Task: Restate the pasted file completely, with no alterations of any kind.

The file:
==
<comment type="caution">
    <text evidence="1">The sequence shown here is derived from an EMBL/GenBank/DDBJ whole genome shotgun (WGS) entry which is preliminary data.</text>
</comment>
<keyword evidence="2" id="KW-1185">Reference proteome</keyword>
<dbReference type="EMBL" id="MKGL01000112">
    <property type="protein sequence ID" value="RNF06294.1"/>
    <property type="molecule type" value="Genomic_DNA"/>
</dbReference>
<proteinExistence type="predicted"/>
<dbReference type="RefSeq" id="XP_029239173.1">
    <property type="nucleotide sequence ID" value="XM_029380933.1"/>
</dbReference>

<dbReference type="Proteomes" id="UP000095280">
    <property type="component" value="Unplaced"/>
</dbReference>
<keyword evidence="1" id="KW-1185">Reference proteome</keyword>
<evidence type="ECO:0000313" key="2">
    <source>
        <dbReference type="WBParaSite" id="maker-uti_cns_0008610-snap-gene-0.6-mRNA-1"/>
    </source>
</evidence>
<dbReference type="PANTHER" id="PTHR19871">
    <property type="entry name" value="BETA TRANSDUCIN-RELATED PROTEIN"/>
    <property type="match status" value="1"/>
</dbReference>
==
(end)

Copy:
<comment type="caution">
    <text evidence="1">The sequence shown here is derived from an EMBL/GenBank/DDBJ whole genome shotgun (WGS) entry which is preliminary data.</text>
</comment>
<keyword evidence="2" id="KW-1185">Reference proteome</keyword>
<dbReference type="EMBL" id="MKGL01000112">
    <property type="protein sequence ID" value="RNF06294.1"/>
    <property type="molecule type" value="Genomic_DNA"/>
</dbReference>
<proteinExistence type="predicted"/>
<dbReference type="RefSeq" id="XP_029239173.1">
    <property type="nucleotide sequence ID" value="XM_029380933.1"/>
</dbReference>

<dbReference type="Proteomes" id="UP000095280">
    <property type="component" value="Unplaced"/>
</dbReference>
<keyword evidence="1" id="KW-1185">Reference proteome</keyword>
<evidence type="ECO:0000313" key="2">
    <source>
        <dbReference type="WBParaSite" id="maker-uti_cns_0008610-snap-gene-0.6-mRNA-1"/>
    </source>
</evidence>
<dbReference type="PANTHER" id="PTHR19871">
    <property type="entry name" value="BETA TRANSDUCIN-RELATED PROTEIN"/>
    <property type="match status" value="1"/>
</dbReference>